Harkins Hall 328C
Ed.D. - Executive Leadership/Cooperative Superintendency Program The University of Texas at Austin
Dr. Bret D. Cormier, is Chair of the Elementary/Special Education Department as well as an Associate Professor, in the Elementary/Special Education Department. Dr. Cormier received his B.A. from Park University, an M.Ed. from Southwest Texas State University in Special Education, an M.Ed. from Texas State University-San Marcos in Educational Leadership and Social Justice, and an Ed.D. from the University of Texas at Austin, in the Executive Leadership Program in the Department of Educational Administration. He has presented his work at international, national, and regional conferences in education. His work has been published in the peer-reviewed journal American Secondary Education Journal. His co-authored chapter is published in the text African American Perspectives on Leadership in Schools: Building a Culture of Empowerment. His first solo author book, The Achievement Gap: Unsolvable Problem or Bridgeable Gap? will be released in 2020. His first co-edition text, Change, Diversity, & Ethical Leadership Challenges in Pre-Kindergarten through 12th Grade and Higer Education, will be released in 2020.
Area(s) of Expertise:
Achievement gap & public policy related to the achievement gap
The Deficit-Thinking Paradigm
Social justice & Social/structural inequalities
Leadership in education/ Organizational behavioral design
School to prison pipeline/Zero tolerance polices
College and career readiness
I firmly believe that the purpose of teaching is to effect social change and produce a more active citizenry. Although my graduate training has been in the field of education, I have always been committed to an interdisciplinary lens of learning and the world. In my own work, I utilize theories from a variety of disciplines and am partial to social theory. This inclination is evident in my teaching as well. My lessons continually present education as the social and cultural event that it truly is. I strive to engage my students critically through readings, assignments, discussions, and in-class activities.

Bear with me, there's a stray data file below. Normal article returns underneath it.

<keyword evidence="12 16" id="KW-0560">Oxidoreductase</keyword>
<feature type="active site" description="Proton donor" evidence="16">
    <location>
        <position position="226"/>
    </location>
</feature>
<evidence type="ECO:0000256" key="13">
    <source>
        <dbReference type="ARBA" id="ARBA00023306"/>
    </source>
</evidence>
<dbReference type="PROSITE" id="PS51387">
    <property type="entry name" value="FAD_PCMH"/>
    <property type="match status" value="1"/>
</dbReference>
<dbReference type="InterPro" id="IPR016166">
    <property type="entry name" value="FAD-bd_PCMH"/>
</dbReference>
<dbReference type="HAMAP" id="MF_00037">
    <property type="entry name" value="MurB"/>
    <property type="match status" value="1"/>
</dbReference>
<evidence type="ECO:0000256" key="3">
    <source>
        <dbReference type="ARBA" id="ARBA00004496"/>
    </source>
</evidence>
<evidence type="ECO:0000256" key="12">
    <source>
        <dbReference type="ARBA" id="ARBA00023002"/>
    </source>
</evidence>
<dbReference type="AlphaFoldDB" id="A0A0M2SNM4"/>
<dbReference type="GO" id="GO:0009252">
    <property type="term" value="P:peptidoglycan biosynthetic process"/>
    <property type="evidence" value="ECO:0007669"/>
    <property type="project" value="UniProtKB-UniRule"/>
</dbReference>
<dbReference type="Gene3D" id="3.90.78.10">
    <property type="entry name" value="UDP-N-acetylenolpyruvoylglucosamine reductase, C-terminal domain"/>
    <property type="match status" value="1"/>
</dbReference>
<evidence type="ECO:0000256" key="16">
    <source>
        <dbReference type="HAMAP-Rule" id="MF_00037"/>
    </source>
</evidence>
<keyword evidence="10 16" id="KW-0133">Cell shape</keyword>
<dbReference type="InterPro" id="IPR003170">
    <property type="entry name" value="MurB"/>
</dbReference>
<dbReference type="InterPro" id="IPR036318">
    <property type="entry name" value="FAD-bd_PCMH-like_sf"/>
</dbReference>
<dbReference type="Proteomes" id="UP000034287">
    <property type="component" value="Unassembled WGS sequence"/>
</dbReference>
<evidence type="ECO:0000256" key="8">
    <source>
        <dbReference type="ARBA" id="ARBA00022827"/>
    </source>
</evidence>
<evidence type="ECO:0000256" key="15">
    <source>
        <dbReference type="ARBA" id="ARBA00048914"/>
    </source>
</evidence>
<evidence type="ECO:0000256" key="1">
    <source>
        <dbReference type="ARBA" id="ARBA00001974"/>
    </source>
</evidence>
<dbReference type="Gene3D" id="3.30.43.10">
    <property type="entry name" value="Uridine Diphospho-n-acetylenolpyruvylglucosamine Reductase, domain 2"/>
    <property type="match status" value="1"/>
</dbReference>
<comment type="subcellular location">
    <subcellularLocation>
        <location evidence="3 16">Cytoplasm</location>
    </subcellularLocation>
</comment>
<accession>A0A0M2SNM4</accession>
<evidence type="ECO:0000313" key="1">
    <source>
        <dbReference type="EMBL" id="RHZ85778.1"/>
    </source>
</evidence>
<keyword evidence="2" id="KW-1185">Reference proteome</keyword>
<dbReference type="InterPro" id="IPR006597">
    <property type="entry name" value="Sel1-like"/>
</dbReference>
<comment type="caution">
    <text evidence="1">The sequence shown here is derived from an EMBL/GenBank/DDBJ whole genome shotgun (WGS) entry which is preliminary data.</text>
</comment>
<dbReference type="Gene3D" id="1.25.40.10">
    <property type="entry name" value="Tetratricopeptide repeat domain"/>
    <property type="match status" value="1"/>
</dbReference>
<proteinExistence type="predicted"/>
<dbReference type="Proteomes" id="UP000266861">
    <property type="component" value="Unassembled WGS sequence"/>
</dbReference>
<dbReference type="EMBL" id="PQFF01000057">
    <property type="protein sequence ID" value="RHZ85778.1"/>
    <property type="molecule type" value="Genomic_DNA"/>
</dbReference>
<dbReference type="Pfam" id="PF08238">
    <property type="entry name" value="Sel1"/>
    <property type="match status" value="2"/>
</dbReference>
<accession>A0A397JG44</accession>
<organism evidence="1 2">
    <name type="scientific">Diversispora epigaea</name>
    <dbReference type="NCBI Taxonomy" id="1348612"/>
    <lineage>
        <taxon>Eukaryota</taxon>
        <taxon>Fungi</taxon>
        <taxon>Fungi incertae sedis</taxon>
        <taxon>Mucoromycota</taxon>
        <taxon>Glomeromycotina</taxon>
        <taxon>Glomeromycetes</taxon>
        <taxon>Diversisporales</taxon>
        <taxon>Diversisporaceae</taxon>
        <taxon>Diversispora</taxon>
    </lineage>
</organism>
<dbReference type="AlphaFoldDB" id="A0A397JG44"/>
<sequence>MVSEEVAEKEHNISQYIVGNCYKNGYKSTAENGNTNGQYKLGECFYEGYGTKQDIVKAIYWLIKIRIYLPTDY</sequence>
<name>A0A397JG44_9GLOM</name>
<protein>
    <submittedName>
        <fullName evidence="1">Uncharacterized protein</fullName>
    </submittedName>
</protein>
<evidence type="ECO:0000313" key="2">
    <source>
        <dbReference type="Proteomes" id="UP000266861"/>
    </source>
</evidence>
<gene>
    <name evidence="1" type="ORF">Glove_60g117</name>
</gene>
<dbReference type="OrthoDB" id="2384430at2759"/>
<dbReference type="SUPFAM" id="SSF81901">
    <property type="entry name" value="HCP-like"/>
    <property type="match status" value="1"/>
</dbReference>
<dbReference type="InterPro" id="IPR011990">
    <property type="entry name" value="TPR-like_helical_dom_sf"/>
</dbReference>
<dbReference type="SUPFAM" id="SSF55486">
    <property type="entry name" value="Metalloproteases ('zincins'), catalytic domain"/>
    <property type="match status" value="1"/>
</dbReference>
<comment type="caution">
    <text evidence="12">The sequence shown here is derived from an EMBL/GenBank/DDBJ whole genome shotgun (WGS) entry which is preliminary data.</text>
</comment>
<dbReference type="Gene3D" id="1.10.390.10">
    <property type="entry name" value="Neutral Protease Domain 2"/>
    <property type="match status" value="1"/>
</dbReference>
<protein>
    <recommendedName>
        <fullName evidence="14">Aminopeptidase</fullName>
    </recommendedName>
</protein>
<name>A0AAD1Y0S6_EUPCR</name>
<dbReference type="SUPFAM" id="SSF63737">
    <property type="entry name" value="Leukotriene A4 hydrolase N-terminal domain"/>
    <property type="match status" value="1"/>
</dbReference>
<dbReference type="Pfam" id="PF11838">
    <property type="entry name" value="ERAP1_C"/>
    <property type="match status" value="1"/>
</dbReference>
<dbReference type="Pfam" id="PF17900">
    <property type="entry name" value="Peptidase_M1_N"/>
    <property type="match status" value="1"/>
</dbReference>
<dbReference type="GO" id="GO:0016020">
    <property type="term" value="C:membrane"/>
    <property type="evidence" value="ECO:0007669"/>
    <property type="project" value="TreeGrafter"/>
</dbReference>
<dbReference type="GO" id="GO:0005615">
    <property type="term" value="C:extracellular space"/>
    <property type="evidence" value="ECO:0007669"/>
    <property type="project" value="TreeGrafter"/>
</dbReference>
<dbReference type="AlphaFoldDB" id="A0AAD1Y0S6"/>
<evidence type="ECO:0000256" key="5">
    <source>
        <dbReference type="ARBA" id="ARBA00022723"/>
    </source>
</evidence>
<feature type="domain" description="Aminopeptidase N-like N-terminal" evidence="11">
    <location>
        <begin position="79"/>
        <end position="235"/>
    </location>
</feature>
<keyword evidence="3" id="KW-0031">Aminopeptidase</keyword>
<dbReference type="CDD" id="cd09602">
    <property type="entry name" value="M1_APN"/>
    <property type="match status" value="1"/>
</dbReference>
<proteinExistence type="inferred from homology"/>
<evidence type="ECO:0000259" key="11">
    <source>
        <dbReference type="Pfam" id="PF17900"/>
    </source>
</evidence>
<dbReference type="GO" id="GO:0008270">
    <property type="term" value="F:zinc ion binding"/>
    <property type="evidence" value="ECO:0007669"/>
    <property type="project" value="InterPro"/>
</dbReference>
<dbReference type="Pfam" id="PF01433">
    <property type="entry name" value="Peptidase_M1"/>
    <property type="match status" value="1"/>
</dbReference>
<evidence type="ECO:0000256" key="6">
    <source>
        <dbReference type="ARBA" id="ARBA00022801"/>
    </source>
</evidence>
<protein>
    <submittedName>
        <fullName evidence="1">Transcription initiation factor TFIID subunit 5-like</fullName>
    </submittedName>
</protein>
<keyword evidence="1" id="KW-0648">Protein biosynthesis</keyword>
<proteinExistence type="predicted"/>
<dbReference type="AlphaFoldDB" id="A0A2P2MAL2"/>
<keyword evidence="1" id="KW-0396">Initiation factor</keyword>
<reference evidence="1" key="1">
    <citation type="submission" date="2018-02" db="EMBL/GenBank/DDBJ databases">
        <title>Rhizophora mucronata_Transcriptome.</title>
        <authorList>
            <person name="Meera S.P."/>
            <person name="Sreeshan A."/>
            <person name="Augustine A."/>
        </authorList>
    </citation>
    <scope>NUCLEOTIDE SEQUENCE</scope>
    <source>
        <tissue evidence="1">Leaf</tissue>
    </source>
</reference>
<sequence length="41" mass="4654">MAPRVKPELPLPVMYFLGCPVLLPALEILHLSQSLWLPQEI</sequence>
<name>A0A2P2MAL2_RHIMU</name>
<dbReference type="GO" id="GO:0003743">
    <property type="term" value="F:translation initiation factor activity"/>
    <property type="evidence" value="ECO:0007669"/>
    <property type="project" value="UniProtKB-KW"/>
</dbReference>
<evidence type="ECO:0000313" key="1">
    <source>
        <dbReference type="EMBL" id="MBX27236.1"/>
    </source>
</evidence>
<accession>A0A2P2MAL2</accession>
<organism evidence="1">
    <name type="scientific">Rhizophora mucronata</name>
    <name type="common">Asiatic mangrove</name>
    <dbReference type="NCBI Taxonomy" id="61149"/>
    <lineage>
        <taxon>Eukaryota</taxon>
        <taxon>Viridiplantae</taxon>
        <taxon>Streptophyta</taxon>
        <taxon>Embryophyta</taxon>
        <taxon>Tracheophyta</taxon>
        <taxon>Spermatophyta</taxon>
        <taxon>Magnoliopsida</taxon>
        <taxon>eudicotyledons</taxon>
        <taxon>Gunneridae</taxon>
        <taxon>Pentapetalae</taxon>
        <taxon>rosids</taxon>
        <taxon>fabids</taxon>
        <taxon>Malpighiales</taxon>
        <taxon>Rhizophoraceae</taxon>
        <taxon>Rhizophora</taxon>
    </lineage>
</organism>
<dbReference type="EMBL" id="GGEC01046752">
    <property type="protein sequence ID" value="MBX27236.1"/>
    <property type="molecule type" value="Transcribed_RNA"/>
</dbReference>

I view myself as a lifelong learner and eagerly attend conferences as well as present my own work at them. Dialogue with my peers, engaging in reflection, and reading to keep abreast of the current research in my field are all continual habits in my quest to grow as both an instructor and a researcher. Just as my goal in my courses is to have students stop, think, and reconsider, I strive to engage my own reflective practice to do the same. Our intellectual responsibility is to embrace critical and independent thought whenever possible. We must continue to challenge ourselves just as we strive to challenge our students.